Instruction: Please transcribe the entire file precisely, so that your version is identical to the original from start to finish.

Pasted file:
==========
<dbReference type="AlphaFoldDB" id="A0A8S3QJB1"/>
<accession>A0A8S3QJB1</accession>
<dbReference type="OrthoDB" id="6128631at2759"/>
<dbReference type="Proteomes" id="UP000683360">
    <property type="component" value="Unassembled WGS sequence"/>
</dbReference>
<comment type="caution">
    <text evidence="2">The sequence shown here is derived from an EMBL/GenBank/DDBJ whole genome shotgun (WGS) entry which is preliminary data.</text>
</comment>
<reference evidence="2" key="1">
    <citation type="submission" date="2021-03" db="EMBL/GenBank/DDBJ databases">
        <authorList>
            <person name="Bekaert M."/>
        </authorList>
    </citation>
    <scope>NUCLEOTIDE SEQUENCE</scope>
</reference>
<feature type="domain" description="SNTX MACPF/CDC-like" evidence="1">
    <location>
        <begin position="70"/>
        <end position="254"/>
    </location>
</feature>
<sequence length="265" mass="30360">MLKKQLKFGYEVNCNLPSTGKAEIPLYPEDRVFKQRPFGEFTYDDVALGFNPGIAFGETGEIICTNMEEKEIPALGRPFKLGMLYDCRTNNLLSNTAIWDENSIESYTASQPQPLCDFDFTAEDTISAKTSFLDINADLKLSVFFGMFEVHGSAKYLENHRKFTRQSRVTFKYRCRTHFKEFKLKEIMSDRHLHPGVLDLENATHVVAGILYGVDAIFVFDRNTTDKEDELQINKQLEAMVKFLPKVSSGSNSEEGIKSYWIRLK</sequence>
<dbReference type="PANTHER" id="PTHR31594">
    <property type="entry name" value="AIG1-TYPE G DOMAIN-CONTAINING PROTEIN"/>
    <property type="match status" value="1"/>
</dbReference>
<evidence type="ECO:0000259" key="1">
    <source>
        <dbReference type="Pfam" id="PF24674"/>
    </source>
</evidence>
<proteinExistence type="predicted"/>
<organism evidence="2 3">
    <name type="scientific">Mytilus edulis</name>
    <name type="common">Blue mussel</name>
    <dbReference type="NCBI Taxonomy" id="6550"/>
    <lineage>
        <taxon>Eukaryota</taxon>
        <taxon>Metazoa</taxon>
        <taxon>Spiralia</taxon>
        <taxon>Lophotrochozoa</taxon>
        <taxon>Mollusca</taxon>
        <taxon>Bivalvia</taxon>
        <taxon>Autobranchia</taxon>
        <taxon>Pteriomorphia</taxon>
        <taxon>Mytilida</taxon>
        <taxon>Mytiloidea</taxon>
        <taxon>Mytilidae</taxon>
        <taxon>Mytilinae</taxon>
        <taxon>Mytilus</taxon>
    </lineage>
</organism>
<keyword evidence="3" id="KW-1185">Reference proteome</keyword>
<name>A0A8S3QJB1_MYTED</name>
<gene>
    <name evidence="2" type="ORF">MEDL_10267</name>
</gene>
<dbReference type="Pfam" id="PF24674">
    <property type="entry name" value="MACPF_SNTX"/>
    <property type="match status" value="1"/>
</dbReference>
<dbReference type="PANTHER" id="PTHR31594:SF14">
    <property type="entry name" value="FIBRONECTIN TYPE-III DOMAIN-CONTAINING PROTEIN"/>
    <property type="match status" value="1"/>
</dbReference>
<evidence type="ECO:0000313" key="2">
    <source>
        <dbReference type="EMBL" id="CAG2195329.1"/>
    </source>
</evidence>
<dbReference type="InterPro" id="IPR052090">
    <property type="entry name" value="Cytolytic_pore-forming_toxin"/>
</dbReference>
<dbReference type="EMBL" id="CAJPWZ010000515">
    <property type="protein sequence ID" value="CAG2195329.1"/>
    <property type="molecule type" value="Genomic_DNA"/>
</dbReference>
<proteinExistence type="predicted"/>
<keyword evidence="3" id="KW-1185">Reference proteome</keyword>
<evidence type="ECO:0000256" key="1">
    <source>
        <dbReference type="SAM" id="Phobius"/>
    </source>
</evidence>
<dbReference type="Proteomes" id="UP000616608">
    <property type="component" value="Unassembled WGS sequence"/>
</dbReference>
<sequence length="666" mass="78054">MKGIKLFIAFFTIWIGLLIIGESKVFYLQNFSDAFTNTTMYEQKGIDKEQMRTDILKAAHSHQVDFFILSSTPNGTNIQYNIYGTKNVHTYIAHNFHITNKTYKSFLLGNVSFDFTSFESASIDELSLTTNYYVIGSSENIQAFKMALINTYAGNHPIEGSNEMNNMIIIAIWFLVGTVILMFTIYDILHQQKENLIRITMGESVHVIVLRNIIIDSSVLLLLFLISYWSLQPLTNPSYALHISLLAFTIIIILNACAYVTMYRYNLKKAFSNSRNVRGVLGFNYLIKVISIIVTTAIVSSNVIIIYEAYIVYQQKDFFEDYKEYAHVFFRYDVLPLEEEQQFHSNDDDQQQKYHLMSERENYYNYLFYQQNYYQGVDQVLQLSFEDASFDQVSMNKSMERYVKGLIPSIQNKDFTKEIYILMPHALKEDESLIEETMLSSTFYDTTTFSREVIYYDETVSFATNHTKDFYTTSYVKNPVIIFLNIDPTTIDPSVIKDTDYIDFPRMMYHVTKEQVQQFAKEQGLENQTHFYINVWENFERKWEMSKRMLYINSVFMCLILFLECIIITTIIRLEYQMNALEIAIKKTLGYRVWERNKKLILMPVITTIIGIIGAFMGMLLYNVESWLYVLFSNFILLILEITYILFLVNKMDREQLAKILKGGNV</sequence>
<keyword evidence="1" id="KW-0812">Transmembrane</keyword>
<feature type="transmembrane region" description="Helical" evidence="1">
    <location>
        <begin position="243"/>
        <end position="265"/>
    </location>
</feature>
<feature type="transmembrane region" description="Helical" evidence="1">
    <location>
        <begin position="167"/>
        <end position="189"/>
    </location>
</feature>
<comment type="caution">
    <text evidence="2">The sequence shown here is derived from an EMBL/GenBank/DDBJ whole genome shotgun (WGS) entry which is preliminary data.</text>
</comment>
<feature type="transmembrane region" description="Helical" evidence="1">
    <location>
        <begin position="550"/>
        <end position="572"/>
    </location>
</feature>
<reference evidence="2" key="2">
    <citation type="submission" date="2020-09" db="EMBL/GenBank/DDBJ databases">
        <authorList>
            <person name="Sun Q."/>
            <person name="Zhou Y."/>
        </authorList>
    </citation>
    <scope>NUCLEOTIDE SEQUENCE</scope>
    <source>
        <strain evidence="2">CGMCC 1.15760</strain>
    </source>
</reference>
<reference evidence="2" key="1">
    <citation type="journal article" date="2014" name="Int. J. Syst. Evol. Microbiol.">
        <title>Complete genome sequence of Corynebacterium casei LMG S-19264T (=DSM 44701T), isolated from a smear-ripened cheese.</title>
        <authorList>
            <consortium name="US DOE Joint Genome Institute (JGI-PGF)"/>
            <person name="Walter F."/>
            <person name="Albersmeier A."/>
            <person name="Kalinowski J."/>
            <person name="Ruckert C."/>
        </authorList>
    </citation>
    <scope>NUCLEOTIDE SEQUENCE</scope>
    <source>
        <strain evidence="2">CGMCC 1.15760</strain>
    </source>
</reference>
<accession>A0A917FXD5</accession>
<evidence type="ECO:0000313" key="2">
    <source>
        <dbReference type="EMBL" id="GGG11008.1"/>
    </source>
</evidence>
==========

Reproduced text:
<dbReference type="AlphaFoldDB" id="A0A8S3QJB1"/>
<accession>A0A8S3QJB1</accession>
<dbReference type="OrthoDB" id="6128631at2759"/>
<dbReference type="Proteomes" id="UP000683360">
    <property type="component" value="Unassembled WGS sequence"/>
</dbReference>
<comment type="caution">
    <text evidence="2">The sequence shown here is derived from an EMBL/GenBank/DDBJ whole genome shotgun (WGS) entry which is preliminary data.</text>
</comment>
<reference evidence="2" key="1">
    <citation type="submission" date="2021-03" db="EMBL/GenBank/DDBJ databases">
        <authorList>
            <person name="Bekaert M."/>
        </authorList>
    </citation>
    <scope>NUCLEOTIDE SEQUENCE</scope>
</reference>
<feature type="domain" description="SNTX MACPF/CDC-like" evidence="1">
    <location>
        <begin position="70"/>
        <end position="254"/>
    </location>
</feature>
<sequence length="265" mass="30360">MLKKQLKFGYEVNCNLPSTGKAEIPLYPEDRVFKQRPFGEFTYDDVALGFNPGIAFGETGEIICTNMEEKEIPALGRPFKLGMLYDCRTNNLLSNTAIWDENSIESYTASQPQPLCDFDFTAEDTISAKTSFLDINADLKLSVFFGMFEVHGSAKYLENHRKFTRQSRVTFKYRCRTHFKEFKLKEIMSDRHLHPGVLDLENATHVVAGILYGVDAIFVFDRNTTDKEDELQINKQLEAMVKFLPKVSSGSNSEEGIKSYWIRLK</sequence>
<dbReference type="PANTHER" id="PTHR31594">
    <property type="entry name" value="AIG1-TYPE G DOMAIN-CONTAINING PROTEIN"/>
    <property type="match status" value="1"/>
</dbReference>
<evidence type="ECO:0000259" key="1">
    <source>
        <dbReference type="Pfam" id="PF24674"/>
    </source>
</evidence>
<proteinExistence type="predicted"/>
<organism evidence="2 3">
    <name type="scientific">Mytilus edulis</name>
    <name type="common">Blue mussel</name>
    <dbReference type="NCBI Taxonomy" id="6550"/>
    <lineage>
        <taxon>Eukaryota</taxon>
        <taxon>Metazoa</taxon>
        <taxon>Spiralia</taxon>
        <taxon>Lophotrochozoa</taxon>
        <taxon>Mollusca</taxon>
        <taxon>Bivalvia</taxon>
        <taxon>Autobranchia</taxon>
        <taxon>Pteriomorphia</taxon>
        <taxon>Mytilida</taxon>
        <taxon>Mytiloidea</taxon>
        <taxon>Mytilidae</taxon>
        <taxon>Mytilinae</taxon>
        <taxon>Mytilus</taxon>
    </lineage>
</organism>
<keyword evidence="3" id="KW-1185">Reference proteome</keyword>
<name>A0A8S3QJB1_MYTED</name>
<gene>
    <name evidence="2" type="ORF">MEDL_10267</name>
</gene>
<dbReference type="Pfam" id="PF24674">
    <property type="entry name" value="MACPF_SNTX"/>
    <property type="match status" value="1"/>
</dbReference>
<dbReference type="PANTHER" id="PTHR31594:SF14">
    <property type="entry name" value="FIBRONECTIN TYPE-III DOMAIN-CONTAINING PROTEIN"/>
    <property type="match status" value="1"/>
</dbReference>
<evidence type="ECO:0000313" key="2">
    <source>
        <dbReference type="EMBL" id="CAG2195329.1"/>
    </source>
</evidence>
<dbReference type="InterPro" id="IPR052090">
    <property type="entry name" value="Cytolytic_pore-forming_toxin"/>
</dbReference>
<dbReference type="EMBL" id="CAJPWZ010000515">
    <property type="protein sequence ID" value="CAG2195329.1"/>
    <property type="molecule type" value="Genomic_DNA"/>
</dbReference>
<proteinExistence type="predicted"/>
<keyword evidence="3" id="KW-1185">Reference proteome</keyword>
<evidence type="ECO:0000256" key="1">
    <source>
        <dbReference type="SAM" id="Phobius"/>
    </source>
</evidence>
<dbReference type="Proteomes" id="UP000616608">
    <property type="component" value="Unassembled WGS sequence"/>
</dbReference>
<sequence length="666" mass="78054">MKGIKLFIAFFTIWIGLLIIGESKVFYLQNFSDAFTNTTMYEQKGIDKEQMRTDILKAAHSHQVDFFILSSTPNGTNIQYNIYGTKNVHTYIAHNFHITNKTYKSFLLGNVSFDFTSFESASIDELSLTTNYYVIGSSENIQAFKMALINTYAGNHPIEGSNEMNNMIIIAIWFLVGTVILMFTIYDILHQQKENLIRITMGESVHVIVLRNIIIDSSVLLLLFLISYWSLQPLTNPSYALHISLLAFTIIIILNACAYVTMYRYNLKKAFSNSRNVRGVLGFNYLIKVISIIVTTAIVSSNVIIIYEAYIVYQQKDFFEDYKEYAHVFFRYDVLPLEEEQQFHSNDDDQQQKYHLMSERENYYNYLFYQQNYYQGVDQVLQLSFEDASFDQVSMNKSMERYVKGLIPSIQNKDFTKEIYILMPHALKEDESLIEETMLSSTFYDTTTFSREVIYYDETVSFATNHTKDFYTTSYVKNPVIIFLNIDPTTIDPSVIKDTDYIDFPRMMYHVTKEQVQQFAKEQGLENQTHFYINVWENFERKWEMSKRMLYINSVFMCLILFLECIIITTIIRLEYQMNALEIAIKKTLGYRVWERNKKLILMPVITTIIGIIGAFMGMLLYNVESWLYVLFSNFILLILEITYILFLVNKMDREQLAKILKGGNV</sequence>
<keyword evidence="1" id="KW-0812">Transmembrane</keyword>
<feature type="transmembrane region" description="Helical" evidence="1">
    <location>
        <begin position="243"/>
        <end position="265"/>
    </location>
</feature>
<feature type="transmembrane region" description="Helical" evidence="1">
    <location>
        <begin position="167"/>
        <end position="189"/>
    </location>
</feature>
<comment type="caution">
    <text evidence="2">The sequence shown here is derived from an EMBL/GenBank/DDBJ whole genome shotgun (WGS) entry which is preliminary data.</text>
</comment>
<feature type="transmembrane region" description="Helical" evidence="1">
    <location>
        <begin position="550"/>
        <end position="572"/>
    </location>
</feature>
<reference evidence="2" key="2">
    <citation type="submission" date="2020-09" db="EMBL/GenBank/DDBJ databases">
        <authorList>
            <person name="Sun Q."/>
            <person name="Zhou Y."/>
        </authorList>
    </citation>
    <scope>NUCLEOTIDE SEQUENCE</scope>
    <source>
        <strain evidence="2">CGMCC 1.15760</strain>
    </source>
</reference>
<reference evidence="2" key="1">
    <citation type="journal article" date="2014" name="Int. J. Syst. Evol. Microbiol.">
        <title>Complete genome sequence of Corynebacterium casei LMG S-19264T (=DSM 44701T), isolated from a smear-ripened cheese.</title>
        <authorList>
            <consortium name="US DOE Joint Genome Institute (JGI-PGF)"/>
            <person name="Walter F."/>
            <person name="Albersmeier A."/>
            <person name="Kalinowski J."/>
            <person name="Ruckert C."/>
        </authorList>
    </citation>
    <scope>NUCLEOTIDE SEQUENCE</scope>
    <source>
        <strain evidence="2">CGMCC 1.15760</strain>
    </source>
</reference>
<accession>A0A917FXD5</accession>
<evidence type="ECO:0000313" key="2">
    <source>
        <dbReference type="EMBL" id="GGG11008.1"/>
    </source>
</evidence>